This one was written on May Day of this year. It was supposed to be the first piece in a project of May/Beltane themed poetry and music. That project never got completed. This poem was meant to accompany the video for “Another May Dance”.
A May Song
And another may dance
And another may sing
And lonely in the square
Little girls spin and twirl in rings
And another may dance
And another year turns
And are we not aware
Of the things that we still must learn
And here in this forgotten wood
And here in this burning air
And here in this cyclone of seasons
The feathers catch my fall
And another may dance
And another heart breaks
And slowly we'll dance there
Until the sun and dreamers wake
Here is the video for “Another May Dance”. It is also on Vimeo, if you prefer that route. If you like it, it would be nice if you would to subscribe to my channel on YouTube, Vimeo or both.
I am a delay and reverb junkie. It’s a problem that I’ve lived with for most of my life. Over the years I have used taken just about every opportunity that I could to wedge in an extra delay line and a bit more reverb on every track I have ever written. Wet would not be the word for some of my tracks. Drenched. Deluge. Diluvial. All of these would be better words.
Now most delay/reverb junkies are all about analog and tape. But not me. I have a soft spot for digital. I like a digital reverb better than just about anything. From the classic EMT 25o digital plate to the Alesis MidiVerb series, and even the gritty little reverbs on the Zoom 1201fx. I love them all. The expensive ones sound great, and the cheap ones add a vibe and character that nothing else can match.
Now days my friend Sean Costello creates most of the reverbs that I use. His ValhallaShimmer has made the use of the venerable Alesis MidiVerb II completely redundant. VShimmer can create all of the Bloom presets (as used by every Shoegaze band ever) without breaking a sweat and can pull off a dozen or so other slow etherial spaced out effects. And, since it’s all software, I can instance several back-to-back and create sounds that you can’t make without owning six or seven MidiVerbs. ValhallaRoom has so many different modes of operation from super high-end classy and clean to lo-fi dark and modulated that I have retired a couple of my favorite cheap “character” reverb boxen.
But there is one bit of actual outboard gear that I have never been able to actually get my hands on, and if I ever do I will never let go. The Roland Space Echo. Not the fancy RE-201 tape delay that all the cool kids have, but its bastard little brother the RE-3 Digital Echo. It is my white whale. It is the effect that I have always wanted, and nobody has made a plug-in that sounds anything like it. There is a weird crystalline quality to its sound, but it still can sound warm if the right source material is run through it. Also, being digital, the delays can feedback indefinitely giving sounds the feeling that they are just hanging in mid-air. But then you can turn one knob, and the sample begins to get trimmed. And the trimmed sample gets fed back through where it can be trimmed again and again until it turns into an evil digital scream. Granted most early digital delays had this “flaw”, but few could slide into that glitch as gracefully as the RE-3. And the “Warmth” knob. It’s nothing but a (very bad) pitch mod LFO that was supposed to emulate the wow and flutter of tape delays. But, like all things on the RE-3 it can be turned on way too much and give things a sickening wobble. In a good way. A very good way.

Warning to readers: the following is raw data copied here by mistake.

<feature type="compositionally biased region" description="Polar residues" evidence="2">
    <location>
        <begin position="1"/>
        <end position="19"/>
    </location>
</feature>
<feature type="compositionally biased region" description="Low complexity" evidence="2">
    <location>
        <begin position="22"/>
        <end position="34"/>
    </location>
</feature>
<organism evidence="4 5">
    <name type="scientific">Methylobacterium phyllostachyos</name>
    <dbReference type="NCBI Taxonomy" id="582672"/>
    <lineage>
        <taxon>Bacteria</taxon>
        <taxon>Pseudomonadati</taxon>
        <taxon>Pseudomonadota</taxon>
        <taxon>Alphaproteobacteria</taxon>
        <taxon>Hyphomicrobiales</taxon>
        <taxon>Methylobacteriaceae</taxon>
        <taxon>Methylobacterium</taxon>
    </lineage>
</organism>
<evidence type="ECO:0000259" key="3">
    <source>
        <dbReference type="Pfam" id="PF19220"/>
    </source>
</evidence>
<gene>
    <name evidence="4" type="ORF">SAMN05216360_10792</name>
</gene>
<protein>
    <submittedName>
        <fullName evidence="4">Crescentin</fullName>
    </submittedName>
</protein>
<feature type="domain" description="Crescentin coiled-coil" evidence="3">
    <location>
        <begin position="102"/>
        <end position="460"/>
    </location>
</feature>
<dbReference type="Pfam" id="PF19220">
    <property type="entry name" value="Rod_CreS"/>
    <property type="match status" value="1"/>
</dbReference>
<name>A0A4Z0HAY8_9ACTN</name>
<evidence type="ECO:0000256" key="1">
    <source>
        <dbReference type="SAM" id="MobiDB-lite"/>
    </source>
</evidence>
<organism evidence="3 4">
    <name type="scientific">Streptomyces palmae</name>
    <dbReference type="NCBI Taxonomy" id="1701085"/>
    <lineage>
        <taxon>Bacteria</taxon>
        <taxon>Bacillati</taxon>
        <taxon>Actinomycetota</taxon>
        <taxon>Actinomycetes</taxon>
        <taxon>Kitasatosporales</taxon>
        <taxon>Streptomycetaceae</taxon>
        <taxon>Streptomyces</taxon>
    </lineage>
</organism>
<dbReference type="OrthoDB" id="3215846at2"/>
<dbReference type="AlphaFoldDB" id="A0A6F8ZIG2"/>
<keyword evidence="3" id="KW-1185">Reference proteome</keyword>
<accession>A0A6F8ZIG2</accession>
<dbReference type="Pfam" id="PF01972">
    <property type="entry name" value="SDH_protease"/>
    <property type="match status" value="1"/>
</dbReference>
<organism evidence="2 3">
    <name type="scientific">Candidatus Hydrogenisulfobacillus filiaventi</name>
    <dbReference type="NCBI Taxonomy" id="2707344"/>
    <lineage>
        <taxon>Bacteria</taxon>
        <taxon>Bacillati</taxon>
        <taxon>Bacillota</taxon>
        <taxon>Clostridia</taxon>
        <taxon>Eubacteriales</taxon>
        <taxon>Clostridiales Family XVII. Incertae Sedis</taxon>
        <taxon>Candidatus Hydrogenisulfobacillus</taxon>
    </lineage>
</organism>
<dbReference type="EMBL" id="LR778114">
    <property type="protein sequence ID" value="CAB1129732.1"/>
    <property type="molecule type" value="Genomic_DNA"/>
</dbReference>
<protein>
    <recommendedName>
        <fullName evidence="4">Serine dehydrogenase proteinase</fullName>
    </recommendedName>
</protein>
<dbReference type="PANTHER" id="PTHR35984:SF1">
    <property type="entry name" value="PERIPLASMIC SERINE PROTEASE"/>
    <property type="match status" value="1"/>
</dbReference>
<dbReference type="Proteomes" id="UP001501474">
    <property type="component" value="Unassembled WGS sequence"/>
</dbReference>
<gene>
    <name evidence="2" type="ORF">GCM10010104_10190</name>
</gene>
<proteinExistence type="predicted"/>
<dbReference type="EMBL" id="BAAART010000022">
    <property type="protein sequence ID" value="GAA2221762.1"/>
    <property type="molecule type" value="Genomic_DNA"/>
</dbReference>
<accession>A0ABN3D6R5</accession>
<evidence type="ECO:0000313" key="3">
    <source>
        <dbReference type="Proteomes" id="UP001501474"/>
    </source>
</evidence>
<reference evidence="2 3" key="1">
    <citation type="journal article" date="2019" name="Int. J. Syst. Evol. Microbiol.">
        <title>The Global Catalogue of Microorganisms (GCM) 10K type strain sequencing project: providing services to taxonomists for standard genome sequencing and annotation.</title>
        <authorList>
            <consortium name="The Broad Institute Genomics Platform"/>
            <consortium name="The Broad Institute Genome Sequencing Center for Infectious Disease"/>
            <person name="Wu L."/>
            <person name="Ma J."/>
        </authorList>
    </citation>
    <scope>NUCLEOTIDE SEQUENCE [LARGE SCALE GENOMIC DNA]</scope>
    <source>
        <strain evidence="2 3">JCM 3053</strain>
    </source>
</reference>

This thing is just beauty all around. Used subtly it can achieve surprisingly delicate reverbs and delays, but if you crank the knobs past the safety of the 12 o’clock position the RE-3 becomes a completely different entity. An untamed beast of a machine. Listen for yourself. And make sure you watch the whole vid, because the digital madness is at the end…
Also, if anybody was still looking for a last-minute birthday gift for me, there is an RE-3 on eBay right now.
After I went Stepping Out the other day, I got a little more time to play around with the ValhallaÜberMod beta. As I got deeper into it, I couldn’t stop grinning. It does the standard gamut of chorusing, flanging and phasing of a standard modulation effect, but with a few twists of a couple of knobs the thing becomes a doorway to something dark and evil. It is a hellmouth of a plugin that allows me to quickly dial-up sounds that would take me multiple effects and odd mixer routings to achieve in another context.
I knocked out a quick example of it yesterday. UberMod Test by wgparham
It’s a simple 6/4 loop built on one instance of Aalto with ÜberMod as an insert, and a Mellotron guitar sample with ÜberMod on a send. The synth line has the mix automated from 100% dry to 100% wet over two measures and then the feedback automated from 0 to 100% over the next two measures, then the feed back is automated back down to 0. The guitar line is two measures dry, then the send is automated from 0% to 100% over six measures, then back to 0% over two measures, then dry for two measures, then finally automated back to 100% over the next four measures. Real simple… Also, this is a very tame example of the madness that the ÜberMod can create.
All in all, I’m super exited and glad that I have gotten a chance to mess around with it.